Food, Fun & Fizz – Burns in Love!
Wedged firmly between Burns Night and Valentines, the twain did meet in a very special Scottish food & wine tasting in Glasgow on February 6th. In conjunction with Brenda Anderson from Tasting Scotland we showcased Scotland’s infinite variety of produce while matching this with some superb wines from around the world that can trace their proudly Scottish roots.
When I started researching this tasting I was amazed by the sheer amount of wine I could chose from. The Scots really do get out there, making wine from Spain, to New Zealand, from Australia to South Africa and even a little in Scotland itself.
Kicking off the love was a Scottish Sparkling Strawberry wine from the quirky Cairn O’Mohr winery, made using local Perthshire strawberries. The medium-sweet fruity character makes it very easy drinking, which means you can have it on its own or pair it with lighter, fruit-based desserts.
The seven-stage menu provided plenty of opportunity to sample Scotland’s produce.
Some hae (smoked) meat
A taste of Smoked Beef & Smoked Venison from the Rannoch Smokery
These cold smoked meats call for quite a powerful wine and I chose the white Huia Gewürztraminer, from New Zealand’s Marlborough region, (£14) with its pungent nose and spicy character. It is rich and creamy enough to stand up to the food. The owners of the winery, Claire and Mike Allan make some very characterful wines and can trace their roots back to Scotland.
The La Multa Old Vine Garnacha (£8) is made by Scotsman Norrel Robertson MW. He is known as ‘El Escoces Volante’ or the Flying Scotsman. After starting his career with Oddbins he travelled the world, making wine in a variety of countries. He is now based in the Spanish Calatayud region where he makes a number of different wines, among which is this juicy, and far too easy drinking Garnacha.
The Rigs O’ Barley
Pearl Barley risotto served with Smoked Chicken & Smoked Duck from the Rannoch Smokery
The creaminess of the risotto and the different meats gave me an opportunity to experiment with two Australian wines. The Skillogalee Rose from Australia’s Clare Valley (£13) is a juicy blend of Malbec and Cabernet Sauvignon. It really shows off the ripe fruit. The winery is owned by David and Diana Palmer who both originally came from Edinburgh and are now producing stunning wines in South Australia. Look out for their amazing wines from the Riesling grape as well.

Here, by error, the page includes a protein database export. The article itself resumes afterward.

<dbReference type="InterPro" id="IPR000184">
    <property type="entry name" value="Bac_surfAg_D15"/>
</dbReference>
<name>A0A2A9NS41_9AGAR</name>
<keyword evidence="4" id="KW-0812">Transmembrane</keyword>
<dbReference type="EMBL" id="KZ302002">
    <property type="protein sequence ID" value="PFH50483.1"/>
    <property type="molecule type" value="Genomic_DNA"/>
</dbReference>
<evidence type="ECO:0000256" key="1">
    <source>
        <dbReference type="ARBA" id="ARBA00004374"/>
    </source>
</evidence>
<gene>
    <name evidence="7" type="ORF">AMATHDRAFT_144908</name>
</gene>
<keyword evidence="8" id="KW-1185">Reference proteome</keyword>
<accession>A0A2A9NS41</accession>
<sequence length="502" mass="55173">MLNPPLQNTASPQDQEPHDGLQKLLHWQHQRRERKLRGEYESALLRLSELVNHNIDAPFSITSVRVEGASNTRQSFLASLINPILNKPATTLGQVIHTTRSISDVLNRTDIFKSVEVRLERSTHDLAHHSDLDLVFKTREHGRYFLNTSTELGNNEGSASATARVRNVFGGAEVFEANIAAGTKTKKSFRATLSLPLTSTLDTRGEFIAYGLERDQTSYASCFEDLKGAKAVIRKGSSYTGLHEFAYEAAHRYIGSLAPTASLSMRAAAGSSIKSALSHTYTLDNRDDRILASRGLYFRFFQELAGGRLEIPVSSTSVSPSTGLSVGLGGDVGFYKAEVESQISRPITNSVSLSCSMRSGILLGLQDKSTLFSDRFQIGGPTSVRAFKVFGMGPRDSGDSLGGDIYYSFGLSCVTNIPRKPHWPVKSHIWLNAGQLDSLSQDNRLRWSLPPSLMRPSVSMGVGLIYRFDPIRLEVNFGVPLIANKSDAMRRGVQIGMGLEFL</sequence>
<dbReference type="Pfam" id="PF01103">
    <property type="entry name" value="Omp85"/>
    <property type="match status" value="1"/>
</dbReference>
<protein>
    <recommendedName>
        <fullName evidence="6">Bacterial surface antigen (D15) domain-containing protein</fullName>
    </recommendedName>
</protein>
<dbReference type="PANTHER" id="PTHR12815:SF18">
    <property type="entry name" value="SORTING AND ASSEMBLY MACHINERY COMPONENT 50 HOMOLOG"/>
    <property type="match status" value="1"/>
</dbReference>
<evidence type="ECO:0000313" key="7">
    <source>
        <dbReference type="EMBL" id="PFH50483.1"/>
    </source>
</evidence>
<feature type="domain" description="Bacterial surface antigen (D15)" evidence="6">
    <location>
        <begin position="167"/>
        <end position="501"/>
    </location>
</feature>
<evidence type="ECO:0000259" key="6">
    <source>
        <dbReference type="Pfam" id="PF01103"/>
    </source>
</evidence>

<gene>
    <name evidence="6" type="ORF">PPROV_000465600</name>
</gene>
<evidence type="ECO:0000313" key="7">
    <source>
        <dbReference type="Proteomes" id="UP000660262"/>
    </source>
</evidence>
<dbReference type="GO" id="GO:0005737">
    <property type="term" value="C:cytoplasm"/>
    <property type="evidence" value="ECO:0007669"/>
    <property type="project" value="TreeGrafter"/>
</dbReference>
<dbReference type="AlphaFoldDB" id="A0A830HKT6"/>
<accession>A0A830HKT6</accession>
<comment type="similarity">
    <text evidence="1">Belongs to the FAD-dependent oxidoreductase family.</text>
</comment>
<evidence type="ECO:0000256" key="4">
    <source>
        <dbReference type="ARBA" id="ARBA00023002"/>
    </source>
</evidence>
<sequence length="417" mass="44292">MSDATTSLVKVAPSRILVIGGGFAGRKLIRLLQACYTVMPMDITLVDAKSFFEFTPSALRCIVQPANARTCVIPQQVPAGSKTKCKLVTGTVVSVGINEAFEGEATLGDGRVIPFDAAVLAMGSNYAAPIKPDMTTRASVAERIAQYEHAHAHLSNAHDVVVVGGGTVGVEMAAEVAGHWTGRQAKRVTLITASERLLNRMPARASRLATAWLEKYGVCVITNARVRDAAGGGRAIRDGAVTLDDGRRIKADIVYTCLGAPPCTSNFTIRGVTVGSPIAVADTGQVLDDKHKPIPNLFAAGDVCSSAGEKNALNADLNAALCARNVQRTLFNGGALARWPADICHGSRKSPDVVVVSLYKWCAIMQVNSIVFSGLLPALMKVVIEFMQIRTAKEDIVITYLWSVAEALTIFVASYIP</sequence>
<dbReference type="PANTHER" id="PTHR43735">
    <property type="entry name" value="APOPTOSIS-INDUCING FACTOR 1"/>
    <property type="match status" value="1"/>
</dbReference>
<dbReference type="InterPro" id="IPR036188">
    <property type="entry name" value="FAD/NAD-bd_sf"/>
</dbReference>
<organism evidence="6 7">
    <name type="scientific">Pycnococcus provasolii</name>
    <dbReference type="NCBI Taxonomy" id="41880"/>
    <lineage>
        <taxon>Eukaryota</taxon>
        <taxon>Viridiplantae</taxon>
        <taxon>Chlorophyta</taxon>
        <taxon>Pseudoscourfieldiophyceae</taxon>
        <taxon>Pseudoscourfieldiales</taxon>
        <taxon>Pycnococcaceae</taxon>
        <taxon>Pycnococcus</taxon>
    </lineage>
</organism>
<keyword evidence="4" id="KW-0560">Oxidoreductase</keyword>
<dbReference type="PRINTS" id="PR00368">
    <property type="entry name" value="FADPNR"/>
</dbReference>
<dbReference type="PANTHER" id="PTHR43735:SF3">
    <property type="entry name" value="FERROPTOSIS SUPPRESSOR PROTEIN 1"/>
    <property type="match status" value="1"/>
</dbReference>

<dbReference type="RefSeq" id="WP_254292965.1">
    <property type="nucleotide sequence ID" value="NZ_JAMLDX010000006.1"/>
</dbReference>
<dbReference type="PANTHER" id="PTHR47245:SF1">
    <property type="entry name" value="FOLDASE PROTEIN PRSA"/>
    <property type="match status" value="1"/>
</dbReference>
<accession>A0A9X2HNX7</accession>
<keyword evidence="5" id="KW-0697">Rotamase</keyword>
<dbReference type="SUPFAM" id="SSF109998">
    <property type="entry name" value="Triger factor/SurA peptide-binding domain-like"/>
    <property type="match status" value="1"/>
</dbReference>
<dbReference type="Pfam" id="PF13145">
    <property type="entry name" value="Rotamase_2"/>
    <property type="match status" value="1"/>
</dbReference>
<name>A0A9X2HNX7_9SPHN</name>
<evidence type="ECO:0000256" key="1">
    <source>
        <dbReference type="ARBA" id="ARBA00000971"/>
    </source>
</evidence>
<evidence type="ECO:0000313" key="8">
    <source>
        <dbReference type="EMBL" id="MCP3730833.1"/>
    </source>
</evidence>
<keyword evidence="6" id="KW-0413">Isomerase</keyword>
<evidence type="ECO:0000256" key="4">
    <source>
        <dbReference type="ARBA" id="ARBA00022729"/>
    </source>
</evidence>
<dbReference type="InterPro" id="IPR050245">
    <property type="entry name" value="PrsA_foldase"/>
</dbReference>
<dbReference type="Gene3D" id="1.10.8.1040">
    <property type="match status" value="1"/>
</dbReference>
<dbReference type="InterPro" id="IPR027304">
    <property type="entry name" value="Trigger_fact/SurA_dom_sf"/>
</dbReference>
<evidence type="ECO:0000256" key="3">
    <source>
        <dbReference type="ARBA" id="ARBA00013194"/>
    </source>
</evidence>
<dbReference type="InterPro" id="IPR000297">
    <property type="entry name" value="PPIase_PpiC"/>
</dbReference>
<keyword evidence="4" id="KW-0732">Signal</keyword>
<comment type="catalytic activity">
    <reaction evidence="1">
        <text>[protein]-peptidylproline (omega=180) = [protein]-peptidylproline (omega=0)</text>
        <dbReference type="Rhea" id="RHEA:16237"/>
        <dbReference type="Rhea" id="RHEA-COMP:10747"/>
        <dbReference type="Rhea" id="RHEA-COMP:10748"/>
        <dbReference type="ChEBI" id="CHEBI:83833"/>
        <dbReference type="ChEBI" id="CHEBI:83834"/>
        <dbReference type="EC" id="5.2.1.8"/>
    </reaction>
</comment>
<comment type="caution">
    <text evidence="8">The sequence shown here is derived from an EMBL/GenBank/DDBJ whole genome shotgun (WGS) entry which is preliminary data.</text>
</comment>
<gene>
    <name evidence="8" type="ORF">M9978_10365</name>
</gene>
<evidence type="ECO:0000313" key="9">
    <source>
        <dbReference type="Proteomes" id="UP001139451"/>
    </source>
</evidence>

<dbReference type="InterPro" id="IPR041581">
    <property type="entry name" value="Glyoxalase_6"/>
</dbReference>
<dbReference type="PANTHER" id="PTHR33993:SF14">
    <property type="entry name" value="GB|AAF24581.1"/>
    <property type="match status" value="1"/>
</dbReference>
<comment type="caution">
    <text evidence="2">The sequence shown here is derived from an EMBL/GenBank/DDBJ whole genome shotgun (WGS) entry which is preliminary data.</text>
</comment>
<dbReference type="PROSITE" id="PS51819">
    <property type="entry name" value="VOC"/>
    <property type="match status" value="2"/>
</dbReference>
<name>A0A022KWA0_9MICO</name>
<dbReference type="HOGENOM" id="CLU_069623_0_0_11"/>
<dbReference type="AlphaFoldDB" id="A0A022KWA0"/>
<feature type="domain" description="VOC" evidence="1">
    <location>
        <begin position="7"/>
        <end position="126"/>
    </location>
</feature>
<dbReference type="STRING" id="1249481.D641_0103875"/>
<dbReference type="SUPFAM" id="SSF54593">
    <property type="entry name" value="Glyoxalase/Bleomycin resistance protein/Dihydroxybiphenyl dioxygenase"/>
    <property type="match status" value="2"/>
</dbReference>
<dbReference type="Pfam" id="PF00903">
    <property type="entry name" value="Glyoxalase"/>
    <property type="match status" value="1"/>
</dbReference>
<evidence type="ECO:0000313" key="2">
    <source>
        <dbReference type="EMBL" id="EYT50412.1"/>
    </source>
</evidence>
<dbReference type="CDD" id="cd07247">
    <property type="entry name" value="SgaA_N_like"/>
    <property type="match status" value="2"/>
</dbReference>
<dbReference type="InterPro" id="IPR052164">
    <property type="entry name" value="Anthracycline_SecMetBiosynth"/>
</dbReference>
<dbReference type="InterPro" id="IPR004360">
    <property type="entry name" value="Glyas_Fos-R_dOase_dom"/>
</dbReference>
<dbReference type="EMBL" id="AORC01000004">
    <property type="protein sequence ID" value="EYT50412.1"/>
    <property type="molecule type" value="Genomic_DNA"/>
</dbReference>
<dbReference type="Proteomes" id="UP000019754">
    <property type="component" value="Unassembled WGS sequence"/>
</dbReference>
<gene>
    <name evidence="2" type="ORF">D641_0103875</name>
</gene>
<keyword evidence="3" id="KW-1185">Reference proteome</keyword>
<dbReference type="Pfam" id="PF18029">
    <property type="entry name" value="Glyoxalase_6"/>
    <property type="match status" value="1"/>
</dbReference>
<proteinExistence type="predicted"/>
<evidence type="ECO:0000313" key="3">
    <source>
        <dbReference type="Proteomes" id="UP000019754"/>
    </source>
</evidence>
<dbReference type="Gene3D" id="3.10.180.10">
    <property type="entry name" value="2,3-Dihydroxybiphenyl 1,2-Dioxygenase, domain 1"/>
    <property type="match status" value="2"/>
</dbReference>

The second wine is produced by the third Baron of Glenguin, Robin Tedder MW. This means he has a direct connection with the Glengoyne distillery just outside Glasgow. Robin Tedder’s grandfather was the first baron of the land the Glengoyne distillery occupies and was an excise man. I’m told he had a hand in bringing about the law that Scottish Whisky should be aged in oak for three years and one day. Glenguin Old Broke Semillon (£15) from Australia’s Hunter Valley. The tasters loved this wine with the smoked duck in particular. Despite its age (it was 2005) the wine was still full of zippy lemon and lime flavours, the acidity providing a good balance to the duck. Also keep a look out for a Glengoyne malt whisky finished in Robin’s Shiraz barrels.
A modern take on the traditional ‘Scotch Broth’
Urlar Sauvignon Blanc (£12). Urlar is New Zealand winery and is the Gaelic word for earth. The winery was established in 2004 by Angus and Davina Thomson after they left their farm in the Scottish Highlands. Organic viticulture and sustainability are their driving forces and they even have a herd of Highland cattle on the estate, providing that magic Scottish ingredient by way of organic fertiliser. Their Marlborough Sauvignon Blanc is pretty textbook. Fresh, a mix of gooseberry and tropical fruits and characteristically mouthwatering.
The Great Chieftain o’ the puddin’ race
Haggis from Ramsay of Carluke
Iona the Gunnar (£14) is made by Andrew Gunn, who traces his family roots back to Scotland and even has Viking roots. Not only is the name Iona very Scottish, it is situated in Elgin. The vineyards were planted in an old apple orchard and the Sauvignon Blanc is outstanding, but I’m a big fan of ‘The Gunnar’ a blend of Cabernet Sauvignon, Merlot and a little Petit Verdot, like you get from Bordeaux. The proximity to the ocean lengthens the ripening season and it shows in the gorgeous ripe fruit.
The Poet’s Ploughman
Barwheys Cheese from Ayrshire
For the cheese I chose a classic southern French blend of Syrah, Grenache and Carignan. The Cotes du Roussillon Special Reserve Charles Rennie Mackintosh (£11.50) is an homage to Charles Rennie Mackintosh, who spent the last few years of his life in Port Vendres in the Western Languedoc, the heartland for these vines. Many of his paintings depict Port Vendres, a small port near the Spanish border, and the nearby landscapes.
Cupid’s Dessert Cocktail
An adult and liquid version of Cranachan. Shaken not stirred by our good friend Richard Duffy
Luscious Lots of Chocolate Love
White, Rose & Vanilla, Milk, Dark and The Chieftain by the Chocolate Tree, Edinburgh & East Lothian
With the dark and Haggis flavoured ‘The Chieftain’ we had a taste of El Puño (£18), one of my favourite Garnachas made by El Escoces Volante, Norrel Robertson who also produces the La Multa. This is full bodied, full of flavour with a chocolatey feel on the finish. Although I would have this with big, meaty dishes normally (think Sunday roast) but the ripe blackberry and plum fruit and chocolate make it work with the dark, bitter chocolates.
The various wines were supplied by:
Cross Stobs Wine
Great Western Wine